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The Machinist (2004)
Involving thriller with a weak resolution
My first screening at the 2004 Sundance Film Festival was The Machinist. It's a taut, slow-paced, involving thriller about a man (Christian Bale) who states that he hasn't slept in a year. He's beginning to show strain at work, in his relationships, and with himself when he begins to see things that might not really be there. Bale is good, and his weigh loss here (staggeringly shocking) puts Tom Hanks in Cast Away to shame. The music score is excellent, and reminds one of Bernard Herrmann, and the muted gray colors throughout keep one in an insomniac's limbo like its main character. If the resolution to the film's mystery and involvement hadn't been so weak, I would recommend it to those who liked Fight Club or Memento, but alas, it barely gets a recommendation at all, and only to those who are undemanding seekers of mysteries. B- *** out of ****
The Bad Man (1941)
Give this one a try!
Smooth rough and tumble character western with a great grizzled performance from Lionel Barrymore, but a grating one from Wallace Beery. This one has a great closing scene of Barrymore trailing behind a horse on his wheelchair through the desert.
Misery is a dark, but witty venture into Stephen King territory. It's about a popular novelist who crashes his car on a snowy mountain road and is rescued by a nurse who claims she is his number one fan. As the time goes by, he realizes she has no intention of letting him leave.
The film moves with a brisk, taut pace thanks to director Rob Reiner, who helmed another excellent Stephen King film, Stand By Me. Tension is kept mostly throughout (there are some predictable moments...but who cares?) And the performances are also a major plus. James Caan is very easy to empathize with, and he manages to keep his cynical sense of humor. Richard Farnsworth, as a grizzled sheriff was a nice addition to the film since his character didn't exist in the book. He also has a nice sense of humor, and he's the kind of guy who you want to root for. But the most amazing performance is from Kathy Bates, who treads a fine line alternating between sweet and lovable to amazingly evil. She won an Oscar for this movie, and whole-heartedly deserved it.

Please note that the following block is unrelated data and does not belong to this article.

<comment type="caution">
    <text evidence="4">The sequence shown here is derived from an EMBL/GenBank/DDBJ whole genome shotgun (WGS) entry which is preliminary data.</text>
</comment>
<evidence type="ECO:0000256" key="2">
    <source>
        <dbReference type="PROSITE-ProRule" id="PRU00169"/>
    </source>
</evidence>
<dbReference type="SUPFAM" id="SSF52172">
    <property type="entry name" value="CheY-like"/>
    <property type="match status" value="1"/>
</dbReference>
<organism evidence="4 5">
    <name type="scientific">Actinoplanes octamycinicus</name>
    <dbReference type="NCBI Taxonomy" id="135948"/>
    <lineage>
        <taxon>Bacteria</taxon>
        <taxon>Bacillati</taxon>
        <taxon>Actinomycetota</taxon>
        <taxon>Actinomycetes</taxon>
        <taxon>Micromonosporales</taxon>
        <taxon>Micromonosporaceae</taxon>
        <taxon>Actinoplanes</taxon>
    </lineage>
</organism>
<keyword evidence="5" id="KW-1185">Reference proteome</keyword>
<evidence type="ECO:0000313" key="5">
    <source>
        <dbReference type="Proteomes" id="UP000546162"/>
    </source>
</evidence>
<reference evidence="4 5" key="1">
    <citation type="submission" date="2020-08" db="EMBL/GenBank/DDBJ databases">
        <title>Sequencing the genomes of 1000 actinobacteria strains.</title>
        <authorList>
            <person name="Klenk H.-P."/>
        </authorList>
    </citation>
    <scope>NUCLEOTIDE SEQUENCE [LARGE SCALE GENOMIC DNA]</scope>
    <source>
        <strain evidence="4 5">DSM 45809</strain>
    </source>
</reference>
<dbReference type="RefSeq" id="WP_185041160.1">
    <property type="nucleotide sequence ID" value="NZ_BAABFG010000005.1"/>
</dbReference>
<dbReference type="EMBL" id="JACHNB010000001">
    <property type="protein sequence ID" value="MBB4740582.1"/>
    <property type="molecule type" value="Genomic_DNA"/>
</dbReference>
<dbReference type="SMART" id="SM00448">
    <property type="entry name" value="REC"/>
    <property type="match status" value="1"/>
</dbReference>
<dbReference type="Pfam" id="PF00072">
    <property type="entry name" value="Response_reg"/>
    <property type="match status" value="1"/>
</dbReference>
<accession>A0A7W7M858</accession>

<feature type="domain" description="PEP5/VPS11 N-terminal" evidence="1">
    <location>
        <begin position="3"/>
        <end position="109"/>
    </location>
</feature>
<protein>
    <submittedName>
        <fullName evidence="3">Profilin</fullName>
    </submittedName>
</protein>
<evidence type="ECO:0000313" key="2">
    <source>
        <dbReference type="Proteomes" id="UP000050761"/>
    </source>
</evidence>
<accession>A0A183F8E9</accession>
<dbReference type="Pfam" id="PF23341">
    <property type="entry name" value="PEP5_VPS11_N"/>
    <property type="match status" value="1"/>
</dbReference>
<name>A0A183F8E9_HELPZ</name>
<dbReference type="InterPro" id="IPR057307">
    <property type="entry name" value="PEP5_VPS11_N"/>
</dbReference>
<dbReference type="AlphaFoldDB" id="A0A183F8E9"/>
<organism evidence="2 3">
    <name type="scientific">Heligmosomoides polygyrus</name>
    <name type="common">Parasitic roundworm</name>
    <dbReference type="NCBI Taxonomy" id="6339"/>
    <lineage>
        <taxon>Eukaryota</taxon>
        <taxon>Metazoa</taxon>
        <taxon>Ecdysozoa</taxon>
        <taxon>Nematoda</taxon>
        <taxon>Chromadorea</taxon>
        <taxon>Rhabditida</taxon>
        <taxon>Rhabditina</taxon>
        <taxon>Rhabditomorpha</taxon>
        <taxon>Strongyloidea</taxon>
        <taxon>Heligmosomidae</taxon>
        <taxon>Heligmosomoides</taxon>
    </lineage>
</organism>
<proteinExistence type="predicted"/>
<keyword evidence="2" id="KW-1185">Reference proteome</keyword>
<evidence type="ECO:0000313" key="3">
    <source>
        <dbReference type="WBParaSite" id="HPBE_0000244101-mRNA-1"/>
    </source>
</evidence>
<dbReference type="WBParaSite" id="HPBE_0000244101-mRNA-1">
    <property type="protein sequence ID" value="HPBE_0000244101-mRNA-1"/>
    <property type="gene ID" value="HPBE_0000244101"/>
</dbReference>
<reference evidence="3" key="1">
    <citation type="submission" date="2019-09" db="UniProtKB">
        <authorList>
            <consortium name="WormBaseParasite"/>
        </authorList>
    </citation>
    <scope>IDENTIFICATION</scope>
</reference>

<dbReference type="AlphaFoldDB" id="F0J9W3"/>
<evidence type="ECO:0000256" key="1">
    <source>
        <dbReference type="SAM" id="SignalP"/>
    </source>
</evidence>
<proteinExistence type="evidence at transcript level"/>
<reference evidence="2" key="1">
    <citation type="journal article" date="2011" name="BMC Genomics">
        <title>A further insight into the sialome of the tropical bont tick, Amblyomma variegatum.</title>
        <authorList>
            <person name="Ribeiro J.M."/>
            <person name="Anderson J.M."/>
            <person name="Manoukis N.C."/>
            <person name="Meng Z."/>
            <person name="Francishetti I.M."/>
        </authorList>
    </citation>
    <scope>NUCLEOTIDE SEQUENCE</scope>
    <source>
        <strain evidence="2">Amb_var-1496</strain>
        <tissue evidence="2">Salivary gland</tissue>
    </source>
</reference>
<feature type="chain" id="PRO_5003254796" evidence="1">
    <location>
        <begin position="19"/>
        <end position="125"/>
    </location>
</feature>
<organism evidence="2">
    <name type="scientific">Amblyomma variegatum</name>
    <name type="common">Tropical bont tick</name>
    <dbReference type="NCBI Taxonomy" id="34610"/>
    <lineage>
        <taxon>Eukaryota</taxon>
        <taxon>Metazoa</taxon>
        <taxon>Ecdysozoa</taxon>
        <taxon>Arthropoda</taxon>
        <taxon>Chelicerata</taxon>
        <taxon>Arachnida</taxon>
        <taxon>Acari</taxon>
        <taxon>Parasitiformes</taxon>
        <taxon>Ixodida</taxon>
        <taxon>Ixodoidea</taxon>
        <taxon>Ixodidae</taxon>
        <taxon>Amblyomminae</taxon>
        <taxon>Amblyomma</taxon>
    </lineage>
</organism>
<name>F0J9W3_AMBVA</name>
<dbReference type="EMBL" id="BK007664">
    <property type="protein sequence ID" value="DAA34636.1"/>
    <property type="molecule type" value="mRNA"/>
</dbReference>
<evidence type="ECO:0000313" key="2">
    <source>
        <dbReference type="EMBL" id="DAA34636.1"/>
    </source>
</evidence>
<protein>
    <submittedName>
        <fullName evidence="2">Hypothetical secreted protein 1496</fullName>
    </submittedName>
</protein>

Side note: This is one of the few films which took an Oscar, that you can actually say the Academy had the guts to give out. Can anyone name another horror film which won such a notable prize?
ANyway...by the end, the novelist and the viewer or put through some torturous activity. We sometimes feel his pain, and it is so much fun to hate this woman................the book is excellent.....the movie is just as good in about 1/6th of the time it would take to read. Either way, enjoy!
Enough with the Blair Witch comparisons!
SLIGHT SPOILER WARNINGS: WHAT FOLLOWS MAY RUIN A MOMENT OR TWO!
First of all, this is not The Blair Witch Project. It is a movie all in its own. And it falls somewhere in the middle of being cheesy and overdone & fairly chilling.
You have to admit the hairs on your arms and neck stand on end at times, especially if you watch it alone. I'm one of those skeptics that never get scared, especially when I'm with someone else. Well, I watched this one alone, and I must admit that between the talky bits there was some good stuff there. How can you not tense up during the parts where they split up?
Yes, there was some laughable stuff as well. Are we supposed to believe Ryan (the blonde girl) really bit into the bug (heaven forbid it could've been a pickle or something in the sandwich)? And notice in that same scene how she spits out a mouthful of food into her hand, but when the camera shows her screaming, she's only holding onto the bug. Yeah, what did she do, drop the food and grasp tightly to the crunchy insect? Another laughable moment happens when Ryan is damned scared of being in the house, but she doesn't hesitate for a second to stick her head inside a fireplace that might hide a terrible secret.
I liked the atmosphere...the house was pretty darned interesting with its endless hidden corridors and doors upon doors upon doors. But the overacting of Ryan, the too-committed Madison with her serious chanting and talking to the ghosts like they were gangster teenagers (later man), and the fact that there was no aftermath (interviews with the shaking teens or a slight explanation from the two that ended up trapped inside a room on who tied them to the wall and table.) These things were only trivial complaints. We all know there can never be a perfect movie....Also, how did the cameras end up all over the place when no one was carrying one, and so perfectly placed. At least one of the guys in this movie wasn't annoying. I actually felt Tim really believed he was giving a believable performance. Especially when he was split up from the others and had to investigate a more than strange discovery that involved a series of closet doors and a dark corridor.
Your best bet...watch this alone, in the dark, late at night. When not to watch it....with a bunch of friends in the daytime. At least give it a chance to give you the chills. Who watches a horror film in the daytime?